THIS country will not allow the United Nations (UN) or any other international body to convert it into a refugee camp, Prime Minister Dr Keith Rowley said yesterday. He will also write a letter of complaint to the UN, about its local representatives, whom he said have misrepresented the facts pertaining to the deportation of 82 Venezuelan nationals last Saturday.

The UN High Commission on Refugees alleged in media releases on Sunday and Tuesday, that among the group deported were asylum seekers who had registered and received their certificates from the UN and so should not have been allowed to leave without having their circumstances verified by the agency.

A stern Rowley lashed back yesterday in a fiery statement during the post-Cabinet media briefing, saying this country “will not allow without protest any international agency to misrepresent our circumstance to the world and stay in TT.”

“I as Prime Minister will, under my hand, write a complaint to the UN at its headquarters about the conduct of persons who take it upon themselves to speak about TT. We are a member of the UN and a very careful and responsible one and if officers of the UN are going to talk about TT, especially those who are in TT and know our circumstance then the least we can expect of them is to stay with the facts,” Rowley said.

Asked if he was disputing the UN’s claims, Rowley said he was not, but that there were “a whole plethora of issues.” The issue, he said, was not asylum seekers, but rather that TT is “behaving in a manner unbecoming of TT and that is not fact.”


The facts, according to Rowley, were that there were people in neighbouring state who were facing difficulties. We are a generous and caring people, he said, and as the situation in Venezuela deteriorated more and more people have been coming, and this country is assisting as it is able to.

“Bearing in mind we are not China, Russia or America, we are a little island. We have limited space. 1.3 million people. Therefore we cannot and will not allow UN spokespersons to convert us into a refugee camp,” he said.

The country does acknowledge that there is a crisis in Venezuela, he said, which is why TT is being careful how it handles it “because if we mishandle it, it can create serious problems for us.”

“There are people who want us to join them in invading Venezuela. We are not doing that. There are people who want us to come out and speak and say the Venezuelan government is this or that. They can stay where they are. We are not doing that. Venezuela is our closest neighbour we work on neighbourly relationships and the assistance we provide is the assistance we can afford,” Rowley said. Asked to clarify just who was asking TT to invade Venezuela, he said, “Grenada, probably, I don’t know.”

He criticised more developed nations for their hypocrisy on similar issues, where, when in order to deal with a migrant influx, they slapped on visa restrictions. He also noted that in these countries deportations are common, for example, “Haitians sent back every Monday morning from developed countries with more resources than we have.”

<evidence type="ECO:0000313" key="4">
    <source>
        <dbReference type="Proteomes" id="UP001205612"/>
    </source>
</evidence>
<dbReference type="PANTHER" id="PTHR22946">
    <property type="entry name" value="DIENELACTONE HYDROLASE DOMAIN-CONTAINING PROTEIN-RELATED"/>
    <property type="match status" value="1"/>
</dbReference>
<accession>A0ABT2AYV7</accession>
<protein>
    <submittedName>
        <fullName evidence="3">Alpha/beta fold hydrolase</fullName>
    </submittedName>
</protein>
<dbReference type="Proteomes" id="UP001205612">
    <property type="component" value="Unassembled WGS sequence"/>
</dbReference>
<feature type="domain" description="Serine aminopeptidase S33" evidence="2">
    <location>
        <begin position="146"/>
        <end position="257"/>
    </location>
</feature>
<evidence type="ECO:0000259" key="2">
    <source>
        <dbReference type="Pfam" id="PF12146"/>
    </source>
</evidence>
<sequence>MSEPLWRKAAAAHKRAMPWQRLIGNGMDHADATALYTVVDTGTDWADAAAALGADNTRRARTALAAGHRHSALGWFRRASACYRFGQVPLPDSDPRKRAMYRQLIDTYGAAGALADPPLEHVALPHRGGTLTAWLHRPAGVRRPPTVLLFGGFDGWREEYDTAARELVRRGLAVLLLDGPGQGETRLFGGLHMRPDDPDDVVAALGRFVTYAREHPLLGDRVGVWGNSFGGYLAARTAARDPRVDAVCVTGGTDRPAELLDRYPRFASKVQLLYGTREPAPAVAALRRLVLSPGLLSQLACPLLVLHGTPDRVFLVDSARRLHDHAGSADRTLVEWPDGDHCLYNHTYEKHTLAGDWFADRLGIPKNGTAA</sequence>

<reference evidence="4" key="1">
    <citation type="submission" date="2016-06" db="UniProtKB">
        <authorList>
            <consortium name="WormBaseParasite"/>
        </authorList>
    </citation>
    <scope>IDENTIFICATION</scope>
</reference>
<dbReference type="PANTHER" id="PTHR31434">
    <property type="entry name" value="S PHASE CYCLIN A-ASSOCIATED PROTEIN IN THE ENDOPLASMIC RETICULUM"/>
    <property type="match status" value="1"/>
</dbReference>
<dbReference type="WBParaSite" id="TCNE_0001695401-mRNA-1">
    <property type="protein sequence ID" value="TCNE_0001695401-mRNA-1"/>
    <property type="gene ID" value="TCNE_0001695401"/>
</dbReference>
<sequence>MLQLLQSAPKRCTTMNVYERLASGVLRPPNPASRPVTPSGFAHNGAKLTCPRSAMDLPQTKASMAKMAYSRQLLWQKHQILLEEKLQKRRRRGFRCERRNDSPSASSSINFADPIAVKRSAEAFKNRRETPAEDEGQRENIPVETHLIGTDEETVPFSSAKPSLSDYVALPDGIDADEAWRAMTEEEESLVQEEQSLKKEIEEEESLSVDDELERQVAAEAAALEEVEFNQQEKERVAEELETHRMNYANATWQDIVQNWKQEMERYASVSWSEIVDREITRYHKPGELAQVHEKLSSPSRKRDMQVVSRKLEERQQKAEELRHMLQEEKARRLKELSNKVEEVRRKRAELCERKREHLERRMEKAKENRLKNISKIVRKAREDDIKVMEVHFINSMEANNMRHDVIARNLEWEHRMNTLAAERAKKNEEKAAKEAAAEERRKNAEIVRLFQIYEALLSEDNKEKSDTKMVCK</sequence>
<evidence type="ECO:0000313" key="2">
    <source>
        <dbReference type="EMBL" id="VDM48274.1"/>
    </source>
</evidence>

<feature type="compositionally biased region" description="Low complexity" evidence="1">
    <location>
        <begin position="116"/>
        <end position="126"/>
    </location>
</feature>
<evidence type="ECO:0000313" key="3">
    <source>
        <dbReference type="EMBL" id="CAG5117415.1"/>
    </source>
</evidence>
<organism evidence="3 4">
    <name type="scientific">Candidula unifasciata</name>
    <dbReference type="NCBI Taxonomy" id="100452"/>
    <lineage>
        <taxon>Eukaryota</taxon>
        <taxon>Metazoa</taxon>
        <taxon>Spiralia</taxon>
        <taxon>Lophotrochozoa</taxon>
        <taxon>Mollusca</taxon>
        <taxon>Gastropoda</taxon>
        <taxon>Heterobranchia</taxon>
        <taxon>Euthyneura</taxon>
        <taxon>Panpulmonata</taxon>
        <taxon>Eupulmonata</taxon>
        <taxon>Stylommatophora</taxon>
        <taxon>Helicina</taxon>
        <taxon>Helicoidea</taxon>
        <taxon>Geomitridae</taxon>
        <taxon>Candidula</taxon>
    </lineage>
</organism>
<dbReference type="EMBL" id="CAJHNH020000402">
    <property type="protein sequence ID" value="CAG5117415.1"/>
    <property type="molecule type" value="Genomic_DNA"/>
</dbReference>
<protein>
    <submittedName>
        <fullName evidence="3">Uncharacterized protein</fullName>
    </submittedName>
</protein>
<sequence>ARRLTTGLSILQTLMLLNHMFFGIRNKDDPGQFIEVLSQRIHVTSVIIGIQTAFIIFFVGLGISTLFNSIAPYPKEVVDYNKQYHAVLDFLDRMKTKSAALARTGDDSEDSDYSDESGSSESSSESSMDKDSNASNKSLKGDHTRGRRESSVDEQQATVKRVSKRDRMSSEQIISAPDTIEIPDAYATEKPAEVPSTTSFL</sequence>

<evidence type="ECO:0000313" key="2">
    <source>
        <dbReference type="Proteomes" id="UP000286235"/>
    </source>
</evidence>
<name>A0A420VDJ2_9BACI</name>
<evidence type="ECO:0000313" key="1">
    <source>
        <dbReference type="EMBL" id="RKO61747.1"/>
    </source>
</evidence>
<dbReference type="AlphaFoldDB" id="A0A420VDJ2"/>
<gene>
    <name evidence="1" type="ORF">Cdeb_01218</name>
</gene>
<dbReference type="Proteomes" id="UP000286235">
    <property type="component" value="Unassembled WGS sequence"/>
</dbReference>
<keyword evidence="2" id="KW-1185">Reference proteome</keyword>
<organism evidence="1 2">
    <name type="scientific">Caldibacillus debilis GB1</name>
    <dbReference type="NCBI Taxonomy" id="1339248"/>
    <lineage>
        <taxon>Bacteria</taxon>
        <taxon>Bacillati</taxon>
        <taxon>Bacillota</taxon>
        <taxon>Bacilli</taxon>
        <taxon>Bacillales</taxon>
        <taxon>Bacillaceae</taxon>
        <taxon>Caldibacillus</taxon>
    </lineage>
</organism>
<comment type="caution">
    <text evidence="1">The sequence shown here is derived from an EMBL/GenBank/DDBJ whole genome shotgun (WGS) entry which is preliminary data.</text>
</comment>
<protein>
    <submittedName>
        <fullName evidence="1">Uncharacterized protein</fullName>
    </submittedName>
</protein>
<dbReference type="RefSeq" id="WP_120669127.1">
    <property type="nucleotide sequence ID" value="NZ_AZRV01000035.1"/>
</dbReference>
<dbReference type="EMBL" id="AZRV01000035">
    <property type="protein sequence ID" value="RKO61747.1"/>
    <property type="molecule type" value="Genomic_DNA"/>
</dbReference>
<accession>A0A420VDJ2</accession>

“But we, who have done so much to be friendly and caring to our Venezuelan neighbours, have to listen to UN public servants that we should get their say-so to determine what we do in TT,” Rowley admonished.


He also clarified that many of the people entering the country were economic migrants, many of them illegal. “Economic migrants do not automatically or easily qualify for refugee status or else all of us here in TT who want to go to America would get on a plane and go there. Every unemployed person in TT if they could afford it would go to Florida,” he said. Rowley also pointed out that those who entered a country illegally—even this country— were at a greater risk for being exploited, either through prostitution or as cheap labourers, leaving their country to come to an even worse situation.

The Venezuelans who had been detained, he said, weren’t done so because they were Venezuelan, but rather because they broke the law, he said. “And it irks me when people appoint themselves spokespersons for our country and have nothing good to say about this place and seek to put us in the worst possible light where our interest is not defended. I will defend the interest of Trinidad and Tobago,” he said.

Rowley was hesitant to accept suggestions than an amnesty granted to those illegal immigrants already here because it might lead to an even greater influx. Only a few weeks ago, the Immigration Division in a Joint Select Committee of Parliament, noted that while the numbers of Venezuelans coming into the country through legal ports of entry had dropped by about half from 2014/2015 compared to 2017, the number applying for asylum had in fact increased from five in 2016 to 2,000 daily and rising.

“We grant an amnesty to people and then every bay in TT is open for entry. What’s your story then? Especially at this time when we are struggling to find opportunities for our own people,” he said. And to the bandwagonists claiming the country wasn’t being supportive enough, he reminded them of the reaction to his invitation to Dominicans ravaged by Hurricane Maria last year. “But I maintain we are a caring people and we have never shirked our responsibility to those who are in need to the extent of our ability to support them. We are not going to have people tell us that we are, what we are not and then we take it out of fear. We can defend our position,” he said.



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